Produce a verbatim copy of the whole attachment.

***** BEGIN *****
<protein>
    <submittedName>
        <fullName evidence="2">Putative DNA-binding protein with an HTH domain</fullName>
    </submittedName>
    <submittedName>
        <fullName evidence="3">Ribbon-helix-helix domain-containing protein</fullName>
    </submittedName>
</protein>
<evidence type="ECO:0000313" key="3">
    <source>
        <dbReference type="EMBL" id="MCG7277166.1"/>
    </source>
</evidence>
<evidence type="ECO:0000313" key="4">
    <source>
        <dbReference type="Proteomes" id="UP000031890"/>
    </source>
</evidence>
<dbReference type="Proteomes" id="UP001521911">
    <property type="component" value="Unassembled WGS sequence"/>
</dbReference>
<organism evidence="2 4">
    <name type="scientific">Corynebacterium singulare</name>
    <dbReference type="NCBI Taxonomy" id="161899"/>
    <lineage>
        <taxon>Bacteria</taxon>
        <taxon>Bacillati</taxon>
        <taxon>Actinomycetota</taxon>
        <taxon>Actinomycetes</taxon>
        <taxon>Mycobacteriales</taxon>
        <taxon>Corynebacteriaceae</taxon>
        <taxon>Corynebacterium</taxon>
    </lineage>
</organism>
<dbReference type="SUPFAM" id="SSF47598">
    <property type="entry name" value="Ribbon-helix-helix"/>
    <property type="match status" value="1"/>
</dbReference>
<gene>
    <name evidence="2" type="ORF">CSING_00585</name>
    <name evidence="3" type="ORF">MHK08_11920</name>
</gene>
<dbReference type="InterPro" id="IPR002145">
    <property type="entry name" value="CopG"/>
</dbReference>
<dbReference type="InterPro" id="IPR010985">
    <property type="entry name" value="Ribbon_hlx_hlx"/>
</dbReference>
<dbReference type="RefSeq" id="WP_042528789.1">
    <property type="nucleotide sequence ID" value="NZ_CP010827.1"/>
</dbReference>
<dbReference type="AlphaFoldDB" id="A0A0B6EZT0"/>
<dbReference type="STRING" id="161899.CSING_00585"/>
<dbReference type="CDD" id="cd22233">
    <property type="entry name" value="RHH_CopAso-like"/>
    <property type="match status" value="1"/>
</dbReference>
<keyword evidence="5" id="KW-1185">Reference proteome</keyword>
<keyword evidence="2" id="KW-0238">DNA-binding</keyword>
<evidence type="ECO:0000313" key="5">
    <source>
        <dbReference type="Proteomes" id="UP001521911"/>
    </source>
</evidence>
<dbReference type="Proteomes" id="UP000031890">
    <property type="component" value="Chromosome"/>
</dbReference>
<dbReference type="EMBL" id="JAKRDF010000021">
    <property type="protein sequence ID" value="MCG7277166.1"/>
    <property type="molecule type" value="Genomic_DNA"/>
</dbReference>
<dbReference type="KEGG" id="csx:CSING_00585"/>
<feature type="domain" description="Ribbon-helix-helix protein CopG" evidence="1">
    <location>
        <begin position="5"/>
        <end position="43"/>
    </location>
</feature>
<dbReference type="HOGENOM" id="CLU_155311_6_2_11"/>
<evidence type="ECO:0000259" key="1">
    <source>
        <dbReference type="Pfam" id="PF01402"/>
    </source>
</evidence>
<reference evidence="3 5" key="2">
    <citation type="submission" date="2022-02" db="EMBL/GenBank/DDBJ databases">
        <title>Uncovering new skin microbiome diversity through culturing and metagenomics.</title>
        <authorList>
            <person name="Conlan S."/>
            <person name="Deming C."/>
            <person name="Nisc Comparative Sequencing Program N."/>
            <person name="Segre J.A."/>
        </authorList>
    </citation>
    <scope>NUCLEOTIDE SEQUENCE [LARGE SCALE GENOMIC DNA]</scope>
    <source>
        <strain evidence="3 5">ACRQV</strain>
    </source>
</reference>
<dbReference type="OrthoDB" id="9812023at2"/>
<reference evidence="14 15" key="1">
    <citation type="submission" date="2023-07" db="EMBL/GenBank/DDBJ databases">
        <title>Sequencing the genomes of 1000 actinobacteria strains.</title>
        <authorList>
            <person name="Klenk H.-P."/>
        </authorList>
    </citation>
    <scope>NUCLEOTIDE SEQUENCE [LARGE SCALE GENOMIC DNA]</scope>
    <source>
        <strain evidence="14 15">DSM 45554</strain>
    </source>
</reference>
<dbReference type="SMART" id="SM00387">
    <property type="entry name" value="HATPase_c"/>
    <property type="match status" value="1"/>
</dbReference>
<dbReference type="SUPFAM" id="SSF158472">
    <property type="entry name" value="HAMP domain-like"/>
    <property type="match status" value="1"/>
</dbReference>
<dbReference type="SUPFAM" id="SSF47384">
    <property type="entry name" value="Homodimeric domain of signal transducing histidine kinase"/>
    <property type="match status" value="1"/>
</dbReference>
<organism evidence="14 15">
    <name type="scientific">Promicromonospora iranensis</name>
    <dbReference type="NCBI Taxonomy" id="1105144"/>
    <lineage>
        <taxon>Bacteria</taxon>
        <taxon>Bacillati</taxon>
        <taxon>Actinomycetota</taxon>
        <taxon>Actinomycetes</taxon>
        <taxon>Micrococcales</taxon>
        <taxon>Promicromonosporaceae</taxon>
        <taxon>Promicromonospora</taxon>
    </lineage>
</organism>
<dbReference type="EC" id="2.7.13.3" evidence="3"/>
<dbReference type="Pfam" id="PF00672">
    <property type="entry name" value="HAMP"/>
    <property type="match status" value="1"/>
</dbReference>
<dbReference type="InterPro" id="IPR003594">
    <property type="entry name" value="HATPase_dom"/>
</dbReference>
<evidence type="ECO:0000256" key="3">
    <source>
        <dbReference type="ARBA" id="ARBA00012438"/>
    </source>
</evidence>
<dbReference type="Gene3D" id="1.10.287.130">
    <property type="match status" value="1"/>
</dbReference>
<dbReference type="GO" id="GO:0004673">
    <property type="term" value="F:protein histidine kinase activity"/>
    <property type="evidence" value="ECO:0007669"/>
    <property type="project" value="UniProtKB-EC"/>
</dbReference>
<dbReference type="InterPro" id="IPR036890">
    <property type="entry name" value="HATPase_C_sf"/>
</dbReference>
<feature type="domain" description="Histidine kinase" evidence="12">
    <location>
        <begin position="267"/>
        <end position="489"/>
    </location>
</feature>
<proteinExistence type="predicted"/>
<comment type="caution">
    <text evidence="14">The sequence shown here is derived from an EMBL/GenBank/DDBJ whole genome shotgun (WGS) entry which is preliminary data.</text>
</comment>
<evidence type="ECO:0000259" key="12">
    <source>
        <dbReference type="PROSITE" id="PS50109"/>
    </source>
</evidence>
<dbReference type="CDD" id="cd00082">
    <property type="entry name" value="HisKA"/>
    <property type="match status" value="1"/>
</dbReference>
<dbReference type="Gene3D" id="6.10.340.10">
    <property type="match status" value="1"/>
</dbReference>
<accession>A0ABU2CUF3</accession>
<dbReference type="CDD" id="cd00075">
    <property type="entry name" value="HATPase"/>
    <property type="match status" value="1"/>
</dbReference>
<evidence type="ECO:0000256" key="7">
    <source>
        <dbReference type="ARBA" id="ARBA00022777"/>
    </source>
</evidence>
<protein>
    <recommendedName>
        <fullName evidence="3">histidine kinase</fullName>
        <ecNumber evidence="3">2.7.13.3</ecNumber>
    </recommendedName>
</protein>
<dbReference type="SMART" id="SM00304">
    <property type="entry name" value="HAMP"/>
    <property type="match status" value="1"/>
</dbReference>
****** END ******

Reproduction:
<protein>
    <submittedName>
        <fullName evidence="2">Putative DNA-binding protein with an HTH domain</fullName>
    </submittedName>
    <submittedName>
        <fullName evidence="3">Ribbon-helix-helix domain-containing protein</fullName>
    </submittedName>
</protein>
<evidence type="ECO:0000313" key="3">
    <source>
        <dbReference type="EMBL" id="MCG7277166.1"/>
    </source>
</evidence>
<evidence type="ECO:0000313" key="4">
    <source>
        <dbReference type="Proteomes" id="UP000031890"/>
    </source>
</evidence>
<dbReference type="Proteomes" id="UP001521911">
    <property type="component" value="Unassembled WGS sequence"/>
</dbReference>
<organism evidence="2 4">
    <name type="scientific">Corynebacterium singulare</name>
    <dbReference type="NCBI Taxonomy" id="161899"/>
    <lineage>
        <taxon>Bacteria</taxon>
        <taxon>Bacillati</taxon>
        <taxon>Actinomycetota</taxon>
        <taxon>Actinomycetes</taxon>
        <taxon>Mycobacteriales</taxon>
        <taxon>Corynebacteriaceae</taxon>
        <taxon>Corynebacterium</taxon>
    </lineage>
</organism>
<dbReference type="SUPFAM" id="SSF47598">
    <property type="entry name" value="Ribbon-helix-helix"/>
    <property type="match status" value="1"/>
</dbReference>
<gene>
    <name evidence="2" type="ORF">CSING_00585</name>
    <name evidence="3" type="ORF">MHK08_11920</name>
</gene>
<dbReference type="InterPro" id="IPR002145">
    <property type="entry name" value="CopG"/>
</dbReference>
<dbReference type="InterPro" id="IPR010985">
    <property type="entry name" value="Ribbon_hlx_hlx"/>
</dbReference>
<dbReference type="RefSeq" id="WP_042528789.1">
    <property type="nucleotide sequence ID" value="NZ_CP010827.1"/>
</dbReference>
<dbReference type="AlphaFoldDB" id="A0A0B6EZT0"/>
<dbReference type="STRING" id="161899.CSING_00585"/>
<dbReference type="CDD" id="cd22233">
    <property type="entry name" value="RHH_CopAso-like"/>
    <property type="match status" value="1"/>
</dbReference>
<keyword evidence="5" id="KW-1185">Reference proteome</keyword>
<keyword evidence="2" id="KW-0238">DNA-binding</keyword>
<evidence type="ECO:0000313" key="5">
    <source>
        <dbReference type="Proteomes" id="UP001521911"/>
    </source>
</evidence>
<dbReference type="Proteomes" id="UP000031890">
    <property type="component" value="Chromosome"/>
</dbReference>
<dbReference type="EMBL" id="JAKRDF010000021">
    <property type="protein sequence ID" value="MCG7277166.1"/>
    <property type="molecule type" value="Genomic_DNA"/>
</dbReference>
<dbReference type="KEGG" id="csx:CSING_00585"/>
<feature type="domain" description="Ribbon-helix-helix protein CopG" evidence="1">
    <location>
        <begin position="5"/>
        <end position="43"/>
    </location>
</feature>
<dbReference type="HOGENOM" id="CLU_155311_6_2_11"/>
<evidence type="ECO:0000259" key="1">
    <source>
        <dbReference type="Pfam" id="PF01402"/>
    </source>
</evidence>
<reference evidence="3 5" key="2">
    <citation type="submission" date="2022-02" db="EMBL/GenBank/DDBJ databases">
        <title>Uncovering new skin microbiome diversity through culturing and metagenomics.</title>
        <authorList>
            <person name="Conlan S."/>
            <person name="Deming C."/>
            <person name="Nisc Comparative Sequencing Program N."/>
            <person name="Segre J.A."/>
        </authorList>
    </citation>
    <scope>NUCLEOTIDE SEQUENCE [LARGE SCALE GENOMIC DNA]</scope>
    <source>
        <strain evidence="3 5">ACRQV</strain>
    </source>
</reference>
<dbReference type="OrthoDB" id="9812023at2"/>
<reference evidence="14 15" key="1">
    <citation type="submission" date="2023-07" db="EMBL/GenBank/DDBJ databases">
        <title>Sequencing the genomes of 1000 actinobacteria strains.</title>
        <authorList>
            <person name="Klenk H.-P."/>
        </authorList>
    </citation>
    <scope>NUCLEOTIDE SEQUENCE [LARGE SCALE GENOMIC DNA]</scope>
    <source>
        <strain evidence="14 15">DSM 45554</strain>
    </source>
</reference>
<dbReference type="SMART" id="SM00387">
    <property type="entry name" value="HATPase_c"/>
    <property type="match status" value="1"/>
</dbReference>
<dbReference type="SUPFAM" id="SSF158472">
    <property type="entry name" value="HAMP domain-like"/>
    <property type="match status" value="1"/>
</dbReference>
<dbReference type="SUPFAM" id="SSF47384">
    <property type="entry name" value="Homodimeric domain of signal transducing histidine kinase"/>
    <property type="match status" value="1"/>
</dbReference>
<organism evidence="14 15">
    <name type="scientific">Promicromonospora iranensis</name>
    <dbReference type="NCBI Taxonomy" id="1105144"/>
    <lineage>
        <taxon>Bacteria</taxon>
        <taxon>Bacillati</taxon>
        <taxon>Actinomycetota</taxon>
        <taxon>Actinomycetes</taxon>
        <taxon>Micrococcales</taxon>
        <taxon>Promicromonosporaceae</taxon>
        <taxon>Promicromonospora</taxon>
    </lineage>
</organism>
<dbReference type="EC" id="2.7.13.3" evidence="3"/>
<dbReference type="Pfam" id="PF00672">
    <property type="entry name" value="HAMP"/>
    <property type="match status" value="1"/>
</dbReference>
<dbReference type="InterPro" id="IPR003594">
    <property type="entry name" value="HATPase_dom"/>
</dbReference>
<evidence type="ECO:0000256" key="3">
    <source>
        <dbReference type="ARBA" id="ARBA00012438"/>
    </source>
</evidence>
<dbReference type="Gene3D" id="1.10.287.130">
    <property type="match status" value="1"/>
</dbReference>
<dbReference type="GO" id="GO:0004673">
    <property type="term" value="F:protein histidine kinase activity"/>
    <property type="evidence" value="ECO:0007669"/>
    <property type="project" value="UniProtKB-EC"/>
</dbReference>
<dbReference type="InterPro" id="IPR036890">
    <property type="entry name" value="HATPase_C_sf"/>
</dbReference>
<feature type="domain" description="Histidine kinase" evidence="12">
    <location>
        <begin position="267"/>
        <end position="489"/>
    </location>
</feature>
<proteinExistence type="predicted"/>
<comment type="caution">
    <text evidence="14">The sequence shown here is derived from an EMBL/GenBank/DDBJ whole genome shotgun (WGS) entry which is preliminary data.</text>
</comment>
<evidence type="ECO:0000259" key="12">
    <source>
        <dbReference type="PROSITE" id="PS50109"/>
    </source>
</evidence>
<dbReference type="CDD" id="cd00082">
    <property type="entry name" value="HisKA"/>
    <property type="match status" value="1"/>
</dbReference>
<dbReference type="Gene3D" id="6.10.340.10">
    <property type="match status" value="1"/>
</dbReference>
<accession>A0ABU2CUF3</accession>
<dbReference type="CDD" id="cd00075">
    <property type="entry name" value="HATPase"/>
    <property type="match status" value="1"/>
</dbReference>
<evidence type="ECO:0000256" key="7">
    <source>
        <dbReference type="ARBA" id="ARBA00022777"/>
    </source>
</evidence>
<protein>
    <recommendedName>
        <fullName evidence="3">histidine kinase</fullName>
        <ecNumber evidence="3">2.7.13.3</ecNumber>
    </recommendedName>
</protein>
<dbReference type="SMART" id="SM00304">
    <property type="entry name" value="HAMP"/>
    <property type="match status" value="1"/>
</dbReference>